“What’s your story, Talon?”
He said that he was born into a skinhead family and he showed me that he had the letters H-A-T-E tattooed across his belly. He was only good at two things in this world: drawing on bodies and fighting. He had contracted AIDS from a dirty needle and his family tried to kill him, so he ran. He ended up at the ocean (So. Oregon coast) where he had planned to swim out as far as possible and then drown himself. As he sat on the shore pondering his next move, a light shined in his darkness and gave him a glimpse of something going on that was bigger than his life. He went to a church, talked with a pastor, went to some AA meetings where he made a friend who loved the Lord. This friend led Talon to the Lord and discipled him for a while. As it became apparent that he was going to die he had found a place in Washington where he could stay to finish out his days.
Given his rough exterior and the cold, rainy weather outside I surmised that it would be a long journey to his destination and that he might easily die alongside the road, so I asked him the last time he had eaten and if he would allow us to buy him a bus ticket so he didn’t have to thumb his way there in the cold and rain. The next morning I drove him to Medford, gave him some meal money and a bus ticket to his destination, prayed over him and hugged him good-bye.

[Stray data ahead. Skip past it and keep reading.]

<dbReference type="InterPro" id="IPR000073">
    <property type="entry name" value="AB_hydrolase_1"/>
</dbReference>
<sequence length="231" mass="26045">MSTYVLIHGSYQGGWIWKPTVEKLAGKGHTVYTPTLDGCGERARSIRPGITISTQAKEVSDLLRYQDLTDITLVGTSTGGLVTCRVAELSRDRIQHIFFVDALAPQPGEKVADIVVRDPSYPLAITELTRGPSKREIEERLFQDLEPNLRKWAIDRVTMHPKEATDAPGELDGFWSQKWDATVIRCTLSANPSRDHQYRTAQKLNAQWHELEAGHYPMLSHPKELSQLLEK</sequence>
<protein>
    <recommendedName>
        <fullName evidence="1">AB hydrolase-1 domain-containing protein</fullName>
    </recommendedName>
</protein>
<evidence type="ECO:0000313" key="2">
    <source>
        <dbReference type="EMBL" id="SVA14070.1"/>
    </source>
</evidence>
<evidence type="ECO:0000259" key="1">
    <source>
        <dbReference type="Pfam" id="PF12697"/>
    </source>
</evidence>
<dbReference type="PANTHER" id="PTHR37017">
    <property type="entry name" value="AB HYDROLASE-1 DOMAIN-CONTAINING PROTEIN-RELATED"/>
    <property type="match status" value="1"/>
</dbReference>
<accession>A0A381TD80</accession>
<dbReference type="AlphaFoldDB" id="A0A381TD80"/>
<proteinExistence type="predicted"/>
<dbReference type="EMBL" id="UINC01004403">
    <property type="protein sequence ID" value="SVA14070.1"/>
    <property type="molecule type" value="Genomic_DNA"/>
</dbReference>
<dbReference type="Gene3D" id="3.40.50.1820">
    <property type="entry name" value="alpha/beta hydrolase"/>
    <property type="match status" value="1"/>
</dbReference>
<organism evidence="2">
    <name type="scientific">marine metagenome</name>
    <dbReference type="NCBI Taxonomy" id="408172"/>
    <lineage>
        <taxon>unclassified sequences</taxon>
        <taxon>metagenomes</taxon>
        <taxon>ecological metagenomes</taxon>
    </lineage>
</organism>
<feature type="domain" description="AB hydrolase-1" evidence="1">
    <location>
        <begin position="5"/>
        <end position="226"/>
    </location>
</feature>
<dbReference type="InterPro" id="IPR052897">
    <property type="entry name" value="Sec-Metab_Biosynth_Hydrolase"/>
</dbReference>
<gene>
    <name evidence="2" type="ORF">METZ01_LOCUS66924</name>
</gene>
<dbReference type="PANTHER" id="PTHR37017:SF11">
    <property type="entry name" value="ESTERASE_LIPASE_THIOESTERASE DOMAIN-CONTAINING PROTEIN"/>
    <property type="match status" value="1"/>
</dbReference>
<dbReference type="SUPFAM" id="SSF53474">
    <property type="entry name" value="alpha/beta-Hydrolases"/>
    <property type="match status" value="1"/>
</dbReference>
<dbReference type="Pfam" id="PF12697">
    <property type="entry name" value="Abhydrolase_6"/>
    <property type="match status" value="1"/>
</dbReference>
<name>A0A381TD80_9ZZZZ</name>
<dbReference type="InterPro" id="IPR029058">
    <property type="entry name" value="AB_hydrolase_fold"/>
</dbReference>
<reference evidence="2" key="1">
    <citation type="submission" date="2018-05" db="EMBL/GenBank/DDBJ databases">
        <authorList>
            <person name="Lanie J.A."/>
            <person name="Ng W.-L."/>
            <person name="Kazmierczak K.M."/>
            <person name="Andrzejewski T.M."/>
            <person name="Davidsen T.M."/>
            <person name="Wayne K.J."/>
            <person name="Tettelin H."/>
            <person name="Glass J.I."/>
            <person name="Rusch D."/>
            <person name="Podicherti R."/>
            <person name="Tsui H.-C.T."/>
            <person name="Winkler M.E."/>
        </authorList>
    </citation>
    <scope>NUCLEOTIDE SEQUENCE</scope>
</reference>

As I was making my way back to the church I was struck with the compassion I felt for this man. The old me would not have been able to hide my judgment of how he had spent his life. Talon had come as ‘the least of these’ but what made the test passable was the look in this man’s eyes that told me Jesus was in there.
Pastor Doug

A Captive Released

“…Jesus was in Bethany, reclining at the table in the home of a man known as Simon the Leper…” Mark 14:3
Luke 4:18 tells us that Jesus came “to proclaim freedom for the prisoners,” and Simon would have been painfully familiar with being a prisoner in his own body. Leprosy would have separated him from his family, his home, his community and his worship of God. Once he was declared unclean by the priests, he would have become a social outcast with almost no chance of having his fate changed. We have no way of knowing how long Simon was a leper but he must have been one long enough to earn the title.